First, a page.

- Embassy denies issuing ordinary, business visa
Following Saudi Arabia’s mass expulsions of undocumented Ethiopian workers back in 2013, it is to be remembered that the government of Ethiopia has decided to impose an indefinite ban on domestic workers traveling to the Middle East and the Gulf States.
In contrast to that, long queues and commotion have been observed in some of the embassies belonging to the Gulf States such as the United Arab Emirates (UAE).
Many of the young folks flocking to the UAE embassy, situated around Sarbet area, in front of the MIDROC building, claim that they are applying for visas to travel to the UAE in search of jobs. Most of the claimants are coming from rural parts of the country.
However, UAE’s embassy in Addis Ababa denies issuing ordinary or business travel visas since the imposition. The embassy told The Reporter that only “medical authentication and diplomatic visas” are what they have been issuing so far. Yet, The Reporter has learnt that a good number of Ethiopians daily travel to Dubai at least holding business visas.
Girma Sheleme, public relations directorate director of Ministry of Labor and Social Affairs (MoLSA) told The Reporter that there are no significant changes made to the standing direct employment ban which was reinforced by the new oversees employment proclamation issued last year. “Nor is there any bilateral agreements allowing domestic workers to travel to the Gulf States.”
Meles Alem, the newly appointed spokesperson of Ministry of Foreign Affairs (MoFA), told The Reporter that although there are some “ongoing negotiations” with the Gulf States due to be disclosed in the foreseeable future, at this moment there are no legal grounds for domestic workers to migrate to the Middle East. These negotiations are already overdue since they were expected to be finalized last year.
Nevertheless, the new proclamation did not prohibit domestic workers to go to Gulf countries if it is done through formal and organized agencies; and if they receive formal trainings.
One area of exercising the law, as the spokesperson of MoFA indicated, is via bilateral negotiations. Accordingly, it was last year that “Labor Exchange Agreements” with Saudi Arabia and the UAE was announced to reach final stages and to be signed. The bilateral agreements were anticipated to provide bargaining chip to the Ethiopian government to protect the rights and benefits of its citizens migrating in search of jobs mostly of housekeeping in nature. Since last year, however, the labor exchange agreements have been stalled for unknown reasons.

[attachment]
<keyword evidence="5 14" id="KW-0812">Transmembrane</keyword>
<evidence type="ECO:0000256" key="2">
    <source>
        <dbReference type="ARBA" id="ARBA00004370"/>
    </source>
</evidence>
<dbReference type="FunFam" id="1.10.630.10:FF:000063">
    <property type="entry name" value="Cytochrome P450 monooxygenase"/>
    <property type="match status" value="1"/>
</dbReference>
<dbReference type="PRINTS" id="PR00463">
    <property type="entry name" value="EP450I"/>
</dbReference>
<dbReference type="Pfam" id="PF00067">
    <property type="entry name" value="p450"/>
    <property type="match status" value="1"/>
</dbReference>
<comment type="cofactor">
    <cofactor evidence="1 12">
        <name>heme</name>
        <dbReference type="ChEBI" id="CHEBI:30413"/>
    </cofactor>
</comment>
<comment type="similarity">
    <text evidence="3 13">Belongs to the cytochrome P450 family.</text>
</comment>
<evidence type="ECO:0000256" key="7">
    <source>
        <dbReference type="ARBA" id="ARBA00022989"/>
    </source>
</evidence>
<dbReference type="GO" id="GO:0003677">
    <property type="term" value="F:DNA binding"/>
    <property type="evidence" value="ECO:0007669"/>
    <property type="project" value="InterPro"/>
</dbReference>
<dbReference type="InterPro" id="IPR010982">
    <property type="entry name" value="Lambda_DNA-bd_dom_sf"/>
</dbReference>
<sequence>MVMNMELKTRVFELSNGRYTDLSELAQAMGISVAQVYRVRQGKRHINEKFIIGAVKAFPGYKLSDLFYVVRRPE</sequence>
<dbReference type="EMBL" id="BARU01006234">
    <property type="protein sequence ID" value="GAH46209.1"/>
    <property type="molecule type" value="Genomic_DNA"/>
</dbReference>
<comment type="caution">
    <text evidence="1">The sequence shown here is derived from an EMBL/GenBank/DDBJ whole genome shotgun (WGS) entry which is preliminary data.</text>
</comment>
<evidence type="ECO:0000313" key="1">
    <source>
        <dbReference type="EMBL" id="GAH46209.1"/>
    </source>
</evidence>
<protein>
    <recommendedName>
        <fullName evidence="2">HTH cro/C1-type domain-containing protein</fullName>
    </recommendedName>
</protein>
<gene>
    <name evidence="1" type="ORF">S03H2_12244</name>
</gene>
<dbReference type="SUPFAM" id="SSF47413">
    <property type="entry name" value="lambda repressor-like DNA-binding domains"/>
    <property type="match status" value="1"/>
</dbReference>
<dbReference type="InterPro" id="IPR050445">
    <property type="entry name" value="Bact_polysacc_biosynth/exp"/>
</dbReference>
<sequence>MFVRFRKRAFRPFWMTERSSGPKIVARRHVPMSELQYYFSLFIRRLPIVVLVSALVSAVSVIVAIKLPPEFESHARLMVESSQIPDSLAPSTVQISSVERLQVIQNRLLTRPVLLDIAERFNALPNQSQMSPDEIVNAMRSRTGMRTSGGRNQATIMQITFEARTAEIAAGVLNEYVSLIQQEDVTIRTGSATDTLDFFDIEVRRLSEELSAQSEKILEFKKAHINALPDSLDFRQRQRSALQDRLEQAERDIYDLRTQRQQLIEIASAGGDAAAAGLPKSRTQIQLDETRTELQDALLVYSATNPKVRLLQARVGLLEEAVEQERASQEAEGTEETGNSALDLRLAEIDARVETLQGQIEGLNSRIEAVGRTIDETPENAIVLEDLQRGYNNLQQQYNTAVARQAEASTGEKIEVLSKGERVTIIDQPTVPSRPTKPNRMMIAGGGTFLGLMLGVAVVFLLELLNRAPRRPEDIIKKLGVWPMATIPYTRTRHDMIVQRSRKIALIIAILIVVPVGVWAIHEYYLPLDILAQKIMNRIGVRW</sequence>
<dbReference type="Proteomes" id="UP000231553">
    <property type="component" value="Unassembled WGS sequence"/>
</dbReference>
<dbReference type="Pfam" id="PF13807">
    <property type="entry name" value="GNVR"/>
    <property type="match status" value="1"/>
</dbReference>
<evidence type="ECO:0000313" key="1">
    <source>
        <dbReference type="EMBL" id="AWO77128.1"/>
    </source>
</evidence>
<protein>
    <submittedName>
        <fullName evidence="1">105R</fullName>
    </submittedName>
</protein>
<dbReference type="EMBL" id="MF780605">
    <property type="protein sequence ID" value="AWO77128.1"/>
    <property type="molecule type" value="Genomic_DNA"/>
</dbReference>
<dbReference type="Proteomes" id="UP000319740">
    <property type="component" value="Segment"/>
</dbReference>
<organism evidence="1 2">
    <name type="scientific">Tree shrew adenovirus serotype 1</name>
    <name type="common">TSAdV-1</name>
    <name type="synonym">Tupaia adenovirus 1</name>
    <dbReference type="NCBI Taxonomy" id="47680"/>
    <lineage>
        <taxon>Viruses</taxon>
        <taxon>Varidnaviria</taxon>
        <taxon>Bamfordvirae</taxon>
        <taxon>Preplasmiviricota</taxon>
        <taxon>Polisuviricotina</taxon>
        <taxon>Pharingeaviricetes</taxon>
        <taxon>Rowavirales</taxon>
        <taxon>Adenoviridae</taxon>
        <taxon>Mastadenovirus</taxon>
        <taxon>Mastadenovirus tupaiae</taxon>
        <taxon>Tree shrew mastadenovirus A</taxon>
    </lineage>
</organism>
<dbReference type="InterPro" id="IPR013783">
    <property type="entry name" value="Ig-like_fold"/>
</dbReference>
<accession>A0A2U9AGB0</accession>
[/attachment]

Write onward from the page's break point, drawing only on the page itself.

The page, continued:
In the meantime, it seems that mass migration of domestic workers to the Middle East is on the rise in recent times. Multitudes of people are making their way to the Middle East despite continued accounts of abuse in the hands of employers. An illustration of that is a latest post on social media. Last week a video went viral showing an Ethiopian housemaid, tossing herself out of a skyscraper window in Kuwait while the employer stands by watching and filming the incident.
But last year’s negotiations between Saudi Arabia and Ethiopia were reported to have been competed except agreement on minimum wages for domestic workers. The Ethiopian side wants to ensure better pay and working conditions for its citizens while Saudi Arabia pushes Ethiopian governments to assume responsibility for those undocumented workers, who have already been deported and who are trying to go back to the kingdom. The Saudis have requested Ethiopia to control the re-entry of deported citizens into Saudi Arabia.
According to statements made last year by officials of MoFA responsible for the Gulf Region, these were the issues wanting further negotiations and were ones standing between signing the accord.
According to previous statements, the Government of Ethiopia demanded a 1,200 Saudi Arabian Riyal (SAR) as a minimum wage for domestic workers in that country. But, Saudi’s offer was around 700 SAR. It is to be noted that Saudi receives the largest number domestic workers in the Gulf region. At the same, time the kingdom’s employers are accused of being the most notorious violators of basic rights.
It is the action of Saudi Arabia that prompted Ethiopia to impose a blanket travel ban on domestic workers to the region. Back in 2013, Saudi deported 100,000 Ethiopians and the brutality of the security forces have generated wide criticisms against the government of Ethiopia for failure to defend its citizens.